Applying the study’s findings to the latest data from the CDC suggests that up to 2.5 million older adults may have been affected by long COVID. For those individuals, the consequences can be devastating: the onset of disability, the inability to work, reduced ability to carry out activities of daily life, and a lower quality of life.
But in many seniors, long COVID is difficult to recognize.
“The challenge is that nonspecific symptoms such as fatigue, weakness, pain, confusion, and increased frailty are things we often see in seriously ill older adults. Or people may think, ‘That’s just part of aging,’” said Dr. Charles Thomas Alexander Semelka, a postdoctoral fellow in geriatric medicine at Wake Forest University.
Ann Morse, 72, of Nashville, Tennessee, was diagnosed with COVID in November 2020 and recovered at home after a trip to the emergency room and follow-up home visits from nurses every few days. She soon began having trouble with her memory, attention, and speech, as well as sleep problems and severe fatigue. Though she’s improved somewhat, several cognitive issues and fatigue persist to this day.
“What was frustrating was I would tell people my symptoms and they’d say, ‘Oh, we’re like that too,’ as if this was about getting older,” she told me. “And I’m like, but this happened to me suddenly, almost overnight.”
Bell, a singer-songwriter in Nashville, had a hard time getting adequate follow-up attention after spending two weeks in intensive care and an additional five weeks in a nursing home receiving rehabilitation therapy.
“I wasn’t getting answers from my regular doctors about my breathing and other issues. They said take some over-the-counter medications for your sinus and things like that,” he said. Bell said his real recovery began after he was recommended to specialists at Vanderbilt University Medical Center.
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James Jackson, director of long-term outcomes at Vanderbilt’s Critical Illness, Brain Dysfunction, and Survivorship Center, runs several long COVID support groups that Morse and Bell attend and has worked with hundreds of similar patients. He estimates that about a third of those who are older have some degree of cognitive impairment.
“We know there are significant differences between younger and older brains. Younger brains are more plastic and effective at reconstituting, and our younger patients seem able to regain their cognitive functioning more quickly,” he said.
In extreme cases, COVID infections can lead to dementia. That may be because older adults who are severely ill with COVID are at high risk of developing delirium — an acute and sudden change in mental status — which is associated with the subsequent development of dementia, said Dr. Liron Sinvani, a geriatrician and an assistant professor at Northwell Health’s Feinstein Institutes for Medical Research in Manhasset, New York.
Older patients’ brains also may have been injured from oxygen deprivation or inflammation. Or disease processes that underlie dementia may already have been underway, and a COVID infection may serve as a tipping point, hastening the emergence of symptoms.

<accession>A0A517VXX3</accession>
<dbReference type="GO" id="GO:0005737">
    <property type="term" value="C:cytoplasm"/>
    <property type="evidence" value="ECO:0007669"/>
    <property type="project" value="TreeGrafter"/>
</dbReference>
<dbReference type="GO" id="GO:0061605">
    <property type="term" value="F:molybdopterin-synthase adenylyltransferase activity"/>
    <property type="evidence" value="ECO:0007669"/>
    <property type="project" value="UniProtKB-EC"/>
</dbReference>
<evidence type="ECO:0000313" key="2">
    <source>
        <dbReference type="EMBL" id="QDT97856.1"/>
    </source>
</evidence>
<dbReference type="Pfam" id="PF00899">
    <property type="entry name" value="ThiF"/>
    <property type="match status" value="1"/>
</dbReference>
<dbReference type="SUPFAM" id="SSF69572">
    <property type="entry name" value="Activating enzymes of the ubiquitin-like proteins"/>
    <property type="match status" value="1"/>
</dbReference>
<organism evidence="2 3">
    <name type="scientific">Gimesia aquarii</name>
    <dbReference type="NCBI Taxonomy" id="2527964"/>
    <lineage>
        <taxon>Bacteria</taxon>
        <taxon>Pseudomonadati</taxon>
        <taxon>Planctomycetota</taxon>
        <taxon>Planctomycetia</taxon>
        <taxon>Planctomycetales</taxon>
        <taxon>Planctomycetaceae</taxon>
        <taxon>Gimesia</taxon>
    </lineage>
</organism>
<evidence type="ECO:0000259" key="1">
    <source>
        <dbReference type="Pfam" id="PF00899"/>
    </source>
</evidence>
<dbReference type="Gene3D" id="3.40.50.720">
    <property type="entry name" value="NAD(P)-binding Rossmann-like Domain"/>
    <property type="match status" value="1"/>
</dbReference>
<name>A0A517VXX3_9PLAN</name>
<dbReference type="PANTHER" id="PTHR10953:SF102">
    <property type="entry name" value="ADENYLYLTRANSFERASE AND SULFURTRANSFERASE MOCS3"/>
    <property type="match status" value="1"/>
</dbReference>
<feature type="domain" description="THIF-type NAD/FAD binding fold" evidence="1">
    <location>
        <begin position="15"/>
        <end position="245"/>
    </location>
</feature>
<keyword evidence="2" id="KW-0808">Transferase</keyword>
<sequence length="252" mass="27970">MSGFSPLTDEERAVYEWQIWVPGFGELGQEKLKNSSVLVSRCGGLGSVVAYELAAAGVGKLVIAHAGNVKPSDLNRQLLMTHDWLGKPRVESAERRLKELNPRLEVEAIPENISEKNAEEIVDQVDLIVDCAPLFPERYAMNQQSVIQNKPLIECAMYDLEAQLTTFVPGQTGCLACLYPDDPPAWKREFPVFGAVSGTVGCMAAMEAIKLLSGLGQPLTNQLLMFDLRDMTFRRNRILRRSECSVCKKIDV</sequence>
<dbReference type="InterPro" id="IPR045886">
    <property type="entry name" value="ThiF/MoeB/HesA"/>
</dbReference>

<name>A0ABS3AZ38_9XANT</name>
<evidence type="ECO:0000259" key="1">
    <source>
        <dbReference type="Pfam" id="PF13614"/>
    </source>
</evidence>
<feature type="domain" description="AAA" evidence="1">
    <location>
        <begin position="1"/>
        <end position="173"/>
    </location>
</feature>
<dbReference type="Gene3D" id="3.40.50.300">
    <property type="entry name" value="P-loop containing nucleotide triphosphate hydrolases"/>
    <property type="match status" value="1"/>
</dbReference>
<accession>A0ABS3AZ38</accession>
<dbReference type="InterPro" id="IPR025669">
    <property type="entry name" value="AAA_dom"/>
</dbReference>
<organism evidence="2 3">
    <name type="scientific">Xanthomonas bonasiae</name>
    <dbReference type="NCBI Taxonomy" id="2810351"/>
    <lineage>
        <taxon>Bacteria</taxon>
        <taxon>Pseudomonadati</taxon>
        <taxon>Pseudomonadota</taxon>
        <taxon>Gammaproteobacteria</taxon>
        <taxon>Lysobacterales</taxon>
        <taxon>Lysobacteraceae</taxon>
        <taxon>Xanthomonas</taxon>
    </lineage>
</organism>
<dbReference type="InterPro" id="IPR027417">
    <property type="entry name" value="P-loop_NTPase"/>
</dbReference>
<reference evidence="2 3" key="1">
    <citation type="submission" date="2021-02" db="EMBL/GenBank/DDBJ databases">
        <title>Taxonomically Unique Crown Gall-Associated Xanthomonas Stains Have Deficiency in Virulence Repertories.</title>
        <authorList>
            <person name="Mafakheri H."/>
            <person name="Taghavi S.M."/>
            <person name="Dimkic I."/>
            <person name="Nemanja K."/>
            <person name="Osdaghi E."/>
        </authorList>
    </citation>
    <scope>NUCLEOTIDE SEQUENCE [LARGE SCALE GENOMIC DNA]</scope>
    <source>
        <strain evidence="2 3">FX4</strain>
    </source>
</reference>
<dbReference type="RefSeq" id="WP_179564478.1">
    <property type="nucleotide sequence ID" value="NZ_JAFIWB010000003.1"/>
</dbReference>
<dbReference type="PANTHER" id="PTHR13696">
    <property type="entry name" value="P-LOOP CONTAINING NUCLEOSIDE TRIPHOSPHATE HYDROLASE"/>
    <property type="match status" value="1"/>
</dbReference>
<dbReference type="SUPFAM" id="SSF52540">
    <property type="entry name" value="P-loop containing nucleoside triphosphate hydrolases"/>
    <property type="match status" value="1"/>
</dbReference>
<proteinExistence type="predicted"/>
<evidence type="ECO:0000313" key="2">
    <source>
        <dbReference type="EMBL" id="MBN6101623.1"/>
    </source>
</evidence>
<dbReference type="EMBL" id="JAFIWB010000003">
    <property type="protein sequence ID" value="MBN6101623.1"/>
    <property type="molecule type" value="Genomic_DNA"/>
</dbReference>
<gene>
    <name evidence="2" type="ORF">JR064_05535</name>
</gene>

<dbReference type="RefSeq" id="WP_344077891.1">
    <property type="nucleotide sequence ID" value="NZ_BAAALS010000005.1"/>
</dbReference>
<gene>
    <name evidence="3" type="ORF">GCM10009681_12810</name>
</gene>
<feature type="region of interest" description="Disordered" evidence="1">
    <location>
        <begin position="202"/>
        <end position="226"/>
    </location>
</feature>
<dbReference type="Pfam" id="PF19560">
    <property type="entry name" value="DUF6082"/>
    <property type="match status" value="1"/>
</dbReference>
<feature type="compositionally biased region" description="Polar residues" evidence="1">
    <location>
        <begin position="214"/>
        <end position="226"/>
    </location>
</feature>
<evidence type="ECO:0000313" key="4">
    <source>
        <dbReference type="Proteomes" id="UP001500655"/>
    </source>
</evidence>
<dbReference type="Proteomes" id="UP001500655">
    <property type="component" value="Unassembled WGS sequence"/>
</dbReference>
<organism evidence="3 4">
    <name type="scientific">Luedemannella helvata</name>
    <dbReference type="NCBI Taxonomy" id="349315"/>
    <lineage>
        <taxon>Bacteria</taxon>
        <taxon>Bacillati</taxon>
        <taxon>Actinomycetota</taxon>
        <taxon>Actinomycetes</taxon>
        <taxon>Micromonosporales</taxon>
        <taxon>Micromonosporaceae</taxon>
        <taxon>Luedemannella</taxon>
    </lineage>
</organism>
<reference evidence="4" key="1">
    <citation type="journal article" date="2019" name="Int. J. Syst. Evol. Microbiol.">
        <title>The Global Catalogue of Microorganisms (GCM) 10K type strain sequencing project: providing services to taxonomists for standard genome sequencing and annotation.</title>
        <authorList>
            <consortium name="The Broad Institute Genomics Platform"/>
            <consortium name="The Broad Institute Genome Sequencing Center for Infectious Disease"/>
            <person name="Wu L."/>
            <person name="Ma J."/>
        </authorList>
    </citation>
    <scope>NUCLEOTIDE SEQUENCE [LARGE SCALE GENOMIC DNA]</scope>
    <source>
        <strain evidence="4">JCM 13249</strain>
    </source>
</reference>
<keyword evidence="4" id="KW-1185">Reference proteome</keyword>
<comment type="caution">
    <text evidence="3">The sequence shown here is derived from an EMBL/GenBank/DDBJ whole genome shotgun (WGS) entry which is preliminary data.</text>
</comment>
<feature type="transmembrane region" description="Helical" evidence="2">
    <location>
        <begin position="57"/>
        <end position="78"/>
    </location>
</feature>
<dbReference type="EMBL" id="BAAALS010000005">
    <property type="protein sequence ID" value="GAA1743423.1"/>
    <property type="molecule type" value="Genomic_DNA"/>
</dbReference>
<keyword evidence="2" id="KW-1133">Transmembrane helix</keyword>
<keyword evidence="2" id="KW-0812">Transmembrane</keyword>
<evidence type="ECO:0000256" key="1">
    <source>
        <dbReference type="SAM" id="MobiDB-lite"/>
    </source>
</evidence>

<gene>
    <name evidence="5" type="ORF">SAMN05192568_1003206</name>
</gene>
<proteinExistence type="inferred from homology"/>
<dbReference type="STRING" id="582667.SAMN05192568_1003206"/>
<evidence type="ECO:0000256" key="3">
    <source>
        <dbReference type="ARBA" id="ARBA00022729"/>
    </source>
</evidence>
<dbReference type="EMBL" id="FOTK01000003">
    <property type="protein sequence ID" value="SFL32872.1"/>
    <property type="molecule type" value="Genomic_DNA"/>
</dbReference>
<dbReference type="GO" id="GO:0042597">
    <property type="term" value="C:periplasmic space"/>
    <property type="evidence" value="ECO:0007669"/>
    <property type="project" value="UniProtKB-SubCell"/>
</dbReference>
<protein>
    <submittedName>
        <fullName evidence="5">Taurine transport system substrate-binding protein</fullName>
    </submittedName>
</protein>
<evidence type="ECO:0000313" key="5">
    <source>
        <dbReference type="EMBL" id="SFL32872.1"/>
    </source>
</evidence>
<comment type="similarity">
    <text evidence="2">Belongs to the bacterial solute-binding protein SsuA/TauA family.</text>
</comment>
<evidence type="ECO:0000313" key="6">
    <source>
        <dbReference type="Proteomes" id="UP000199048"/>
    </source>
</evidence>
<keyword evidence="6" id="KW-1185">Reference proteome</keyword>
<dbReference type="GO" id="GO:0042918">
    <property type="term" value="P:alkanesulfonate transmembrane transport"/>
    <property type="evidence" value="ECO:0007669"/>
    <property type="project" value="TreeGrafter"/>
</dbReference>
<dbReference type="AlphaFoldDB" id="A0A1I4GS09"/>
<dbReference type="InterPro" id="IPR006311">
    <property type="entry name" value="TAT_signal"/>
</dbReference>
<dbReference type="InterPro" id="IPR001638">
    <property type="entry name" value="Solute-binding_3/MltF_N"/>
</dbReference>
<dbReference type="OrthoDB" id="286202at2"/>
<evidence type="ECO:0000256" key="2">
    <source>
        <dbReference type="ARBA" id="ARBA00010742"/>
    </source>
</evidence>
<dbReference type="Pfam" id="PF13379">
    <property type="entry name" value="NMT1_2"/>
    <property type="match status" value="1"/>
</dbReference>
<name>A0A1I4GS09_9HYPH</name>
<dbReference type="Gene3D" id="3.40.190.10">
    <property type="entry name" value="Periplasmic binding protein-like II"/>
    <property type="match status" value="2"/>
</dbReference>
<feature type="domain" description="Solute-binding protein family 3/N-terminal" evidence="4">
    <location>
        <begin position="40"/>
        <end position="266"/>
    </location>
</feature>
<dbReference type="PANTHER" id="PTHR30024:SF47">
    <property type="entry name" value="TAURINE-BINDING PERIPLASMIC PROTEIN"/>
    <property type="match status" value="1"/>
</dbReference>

Research conducted by Sinvani and colleagues, published in March, found that 13% of COVID patients who were 65 and older and hospitalized at Northwell Health in March 2020 or April 2020 had evidence of dementia a year later.
Dr. Thomas Gut, associate chair of medicine at Staten Island University Hospital, which opened one of the first long COVID clinics in the U.S., observed that becoming ill with COVID can push older adults with preexisting conditions such as heart failure or lung disease “over the edge” to a more severe impairment.
In older adults especially, he said, “it’s hard to attribute what’s directly related to COVID and what’s a progression of conditions they already have.”
That wasn’t true for Richard Gard, 67, who lives just outside New Haven, Connecticut, a self-described “very healthy and fit” sailor, scuba diver, and music teacher at Yale University who contracted COVID in March 2020. He was the first COVID patient treated at Yale New Haven Hospital, where he was critically ill for 2½ weeks, including five days in intensive care and three days on a ventilator.
In the two years since, Gard has spent more than two months in the hospital, usually for symptoms that resemble a heart attack. “If I tried to walk up the stairs or 10 feet, I would almost pass out with exhaustion, and the symptoms would start — extreme chest pain radiating up my arm into my neck, trouble breathing, sweating,” he said.
Dr. Erica Spatz, director of the preventive cardiovascular health program at Yale, is one of Gard’s physicians. “The more severe the COVID infection and the older you are, the more likely it is you’ll have a cardiovascular complication after,” she said. Complications include weakening of the heart muscle, blood clots, abnormal heart rhythms, vascular system damage, and high blood pressure.
Gard’s life has changed in ways he never imagined. Unable to work, he takes 22 medications and can still walk only 10 minutes on level ground. Post-traumatic stress disorder is a frequent, unwanted companion.
“A lot of times it’s been difficult to go on, but I tell myself I just have to get up and try one more time,” he told me. “Every day that I get a little bit better, I tell myself I’m adding another day or week to my life.”
Kaiser Health News is a national health policy news service. It is an editorially independent program of the Henry J. Kaiser Family Foundation which is not affiliated with Kaiser Permanente.